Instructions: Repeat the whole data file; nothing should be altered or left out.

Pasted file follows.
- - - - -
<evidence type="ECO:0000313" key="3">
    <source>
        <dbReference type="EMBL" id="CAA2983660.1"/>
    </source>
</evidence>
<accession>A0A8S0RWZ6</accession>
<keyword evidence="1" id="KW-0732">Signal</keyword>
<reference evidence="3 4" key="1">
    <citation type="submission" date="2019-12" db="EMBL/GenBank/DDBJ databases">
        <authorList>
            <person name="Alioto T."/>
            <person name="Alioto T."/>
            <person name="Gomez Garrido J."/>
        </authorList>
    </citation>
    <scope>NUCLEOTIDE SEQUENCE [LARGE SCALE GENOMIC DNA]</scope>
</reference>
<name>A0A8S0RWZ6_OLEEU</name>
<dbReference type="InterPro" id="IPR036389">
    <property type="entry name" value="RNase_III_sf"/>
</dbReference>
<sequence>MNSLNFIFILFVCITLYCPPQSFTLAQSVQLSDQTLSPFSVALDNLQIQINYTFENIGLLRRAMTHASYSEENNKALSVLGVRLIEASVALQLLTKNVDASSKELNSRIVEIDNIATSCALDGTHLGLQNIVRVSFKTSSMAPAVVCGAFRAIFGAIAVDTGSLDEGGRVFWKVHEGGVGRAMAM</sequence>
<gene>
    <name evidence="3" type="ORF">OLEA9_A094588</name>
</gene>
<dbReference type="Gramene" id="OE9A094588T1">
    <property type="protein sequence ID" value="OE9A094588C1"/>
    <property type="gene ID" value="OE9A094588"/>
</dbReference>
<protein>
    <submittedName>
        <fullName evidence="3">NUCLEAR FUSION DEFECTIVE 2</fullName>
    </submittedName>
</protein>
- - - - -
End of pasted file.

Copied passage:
<evidence type="ECO:0000313" key="3">
    <source>
        <dbReference type="EMBL" id="CAA2983660.1"/>
    </source>
</evidence>
<accession>A0A8S0RWZ6</accession>
<keyword evidence="1" id="KW-0732">Signal</keyword>
<reference evidence="3 4" key="1">
    <citation type="submission" date="2019-12" db="EMBL/GenBank/DDBJ databases">
        <authorList>
            <person name="Alioto T."/>
            <person name="Alioto T."/>
            <person name="Gomez Garrido J."/>
        </authorList>
    </citation>
    <scope>NUCLEOTIDE SEQUENCE [LARGE SCALE GENOMIC DNA]</scope>
</reference>
<name>A0A8S0RWZ6_OLEEU</name>
<dbReference type="InterPro" id="IPR036389">
    <property type="entry name" value="RNase_III_sf"/>
</dbReference>
<sequence>MNSLNFIFILFVCITLYCPPQSFTLAQSVQLSDQTLSPFSVALDNLQIQINYTFENIGLLRRAMTHASYSEENNKALSVLGVRLIEASVALQLLTKNVDASSKELNSRIVEIDNIATSCALDGTHLGLQNIVRVSFKTSSMAPAVVCGAFRAIFGAIAVDTGSLDEGGRVFWKVHEGGVGRAMAM</sequence>
<gene>
    <name evidence="3" type="ORF">OLEA9_A094588</name>
</gene>
<dbReference type="Gramene" id="OE9A094588T1">
    <property type="protein sequence ID" value="OE9A094588C1"/>
    <property type="gene ID" value="OE9A094588"/>
</dbReference>
<protein>
    <submittedName>
        <fullName evidence="3">NUCLEAR FUSION DEFECTIVE 2</fullName>
    </submittedName>
</protein>